I have not explored leadership theory to a great extent, primarily because I find myself reacting in much the same way that Carolyn Kenny noted of her own students – I become frustrated with theory that does not provide empirical evidence, practicality and context. I find that Carolyn Kenny’s introductory article in her edited collection entitled Living Indigenous Leadership: Native Narratives on Building Strong Communities, in which she critiques some existing leadership theories, makes so very much sense to me. I am often struck by the practicality of traditional Indigenous knowledge, and how very much that knowledge could serve to complement and, in fact, improve Western knowledge, leadership and educational models. Much of the historical leadership theory has focused on individualistic theories, and I found it interesting that this was one of the reasons that many Indigenous women have rejected traditional feminist theories.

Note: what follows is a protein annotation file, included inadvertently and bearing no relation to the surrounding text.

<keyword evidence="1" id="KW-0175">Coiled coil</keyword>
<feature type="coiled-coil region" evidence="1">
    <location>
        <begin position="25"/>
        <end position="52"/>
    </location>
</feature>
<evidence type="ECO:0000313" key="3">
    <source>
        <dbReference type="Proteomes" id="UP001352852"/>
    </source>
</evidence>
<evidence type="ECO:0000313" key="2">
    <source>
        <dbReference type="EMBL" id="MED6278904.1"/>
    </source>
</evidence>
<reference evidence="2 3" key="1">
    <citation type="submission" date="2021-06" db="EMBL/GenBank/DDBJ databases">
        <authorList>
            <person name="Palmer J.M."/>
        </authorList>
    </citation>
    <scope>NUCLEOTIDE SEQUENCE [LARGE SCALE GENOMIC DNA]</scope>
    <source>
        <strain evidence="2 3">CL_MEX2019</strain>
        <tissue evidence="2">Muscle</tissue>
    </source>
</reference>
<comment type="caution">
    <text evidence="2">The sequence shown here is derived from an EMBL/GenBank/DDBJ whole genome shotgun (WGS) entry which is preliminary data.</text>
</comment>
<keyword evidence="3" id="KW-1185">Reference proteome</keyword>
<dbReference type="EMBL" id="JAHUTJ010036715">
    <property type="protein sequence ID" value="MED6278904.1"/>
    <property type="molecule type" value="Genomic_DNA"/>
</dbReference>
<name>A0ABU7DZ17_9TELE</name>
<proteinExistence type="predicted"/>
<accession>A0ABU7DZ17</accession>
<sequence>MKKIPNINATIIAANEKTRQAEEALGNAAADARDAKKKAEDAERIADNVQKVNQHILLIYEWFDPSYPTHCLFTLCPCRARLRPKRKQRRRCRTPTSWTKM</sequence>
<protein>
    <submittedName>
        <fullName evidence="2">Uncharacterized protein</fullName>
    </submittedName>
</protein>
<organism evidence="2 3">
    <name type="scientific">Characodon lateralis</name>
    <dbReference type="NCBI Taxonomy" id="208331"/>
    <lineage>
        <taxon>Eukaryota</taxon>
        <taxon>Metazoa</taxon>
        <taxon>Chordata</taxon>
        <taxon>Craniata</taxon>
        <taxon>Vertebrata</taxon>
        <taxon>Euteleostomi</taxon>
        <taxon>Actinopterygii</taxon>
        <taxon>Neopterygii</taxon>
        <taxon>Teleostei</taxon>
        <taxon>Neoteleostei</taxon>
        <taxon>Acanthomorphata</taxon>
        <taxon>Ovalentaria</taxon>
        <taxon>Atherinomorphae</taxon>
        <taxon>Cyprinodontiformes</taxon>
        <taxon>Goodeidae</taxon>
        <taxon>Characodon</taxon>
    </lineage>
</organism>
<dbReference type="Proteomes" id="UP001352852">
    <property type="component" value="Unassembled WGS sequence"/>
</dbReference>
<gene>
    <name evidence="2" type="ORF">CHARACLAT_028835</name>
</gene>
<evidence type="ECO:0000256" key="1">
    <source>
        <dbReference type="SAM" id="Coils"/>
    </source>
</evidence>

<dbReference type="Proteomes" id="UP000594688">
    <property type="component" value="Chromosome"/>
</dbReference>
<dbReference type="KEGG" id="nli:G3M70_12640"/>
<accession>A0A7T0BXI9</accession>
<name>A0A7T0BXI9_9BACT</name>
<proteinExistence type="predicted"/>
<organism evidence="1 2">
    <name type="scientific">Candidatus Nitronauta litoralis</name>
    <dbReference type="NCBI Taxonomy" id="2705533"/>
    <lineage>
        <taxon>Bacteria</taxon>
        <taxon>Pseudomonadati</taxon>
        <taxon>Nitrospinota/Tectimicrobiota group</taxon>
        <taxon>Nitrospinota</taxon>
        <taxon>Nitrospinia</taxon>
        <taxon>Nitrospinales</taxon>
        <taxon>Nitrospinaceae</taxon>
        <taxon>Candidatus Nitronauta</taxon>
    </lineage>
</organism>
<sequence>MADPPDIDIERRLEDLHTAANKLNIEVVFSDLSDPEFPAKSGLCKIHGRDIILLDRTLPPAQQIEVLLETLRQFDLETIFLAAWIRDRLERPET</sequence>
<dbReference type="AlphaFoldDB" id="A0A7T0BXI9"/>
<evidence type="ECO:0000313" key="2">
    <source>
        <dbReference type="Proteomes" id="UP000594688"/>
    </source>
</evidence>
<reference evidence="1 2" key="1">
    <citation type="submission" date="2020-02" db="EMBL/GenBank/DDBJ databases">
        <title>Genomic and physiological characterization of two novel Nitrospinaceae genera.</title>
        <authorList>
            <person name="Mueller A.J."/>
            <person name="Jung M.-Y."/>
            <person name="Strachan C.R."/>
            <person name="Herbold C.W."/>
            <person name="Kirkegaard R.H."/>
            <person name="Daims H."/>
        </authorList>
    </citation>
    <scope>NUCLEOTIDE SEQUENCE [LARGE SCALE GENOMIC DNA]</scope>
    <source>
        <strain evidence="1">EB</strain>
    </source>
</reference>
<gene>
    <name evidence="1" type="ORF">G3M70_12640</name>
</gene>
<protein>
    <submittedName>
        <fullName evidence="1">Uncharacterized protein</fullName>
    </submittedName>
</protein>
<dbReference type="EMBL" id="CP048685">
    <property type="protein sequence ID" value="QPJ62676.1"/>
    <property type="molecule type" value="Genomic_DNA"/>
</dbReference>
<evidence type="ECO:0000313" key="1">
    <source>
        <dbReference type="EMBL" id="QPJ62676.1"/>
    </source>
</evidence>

I have often struggled with traditional feminist theory myself. I attribute this to the fact that I approach that theory from a liberal arts and humanities background, which stresses the importance of the human narrative and the inter-connectedness of all human beings. This is why I struggle so often with the attack on humanities and liberal arts studies by so many who view these discipline as less valuable because they do not provide a direct path to an identifiable “job.”
So where am I going with this? I think that traditional Indigenous models of leadership, in which leaders were chosen for their integrity, their persuasive abilities, their skill in relating and connecting to all beings, can serve as an excellent model for leadership in traditional Western societies. As Kenny notes, traditional Indigenous leadership is, at its core, relational (as is the study of humanities and liberal arts).
I also found it interesting that Kenny noted that leadership in the traditional Indigenous world often meant either stepping down, or actually stepping up into a role that one had no desire to assume. This suggests that humility is a key component of traditional Indigenous leadership – a concept that is unfortunately often lacking in western societies!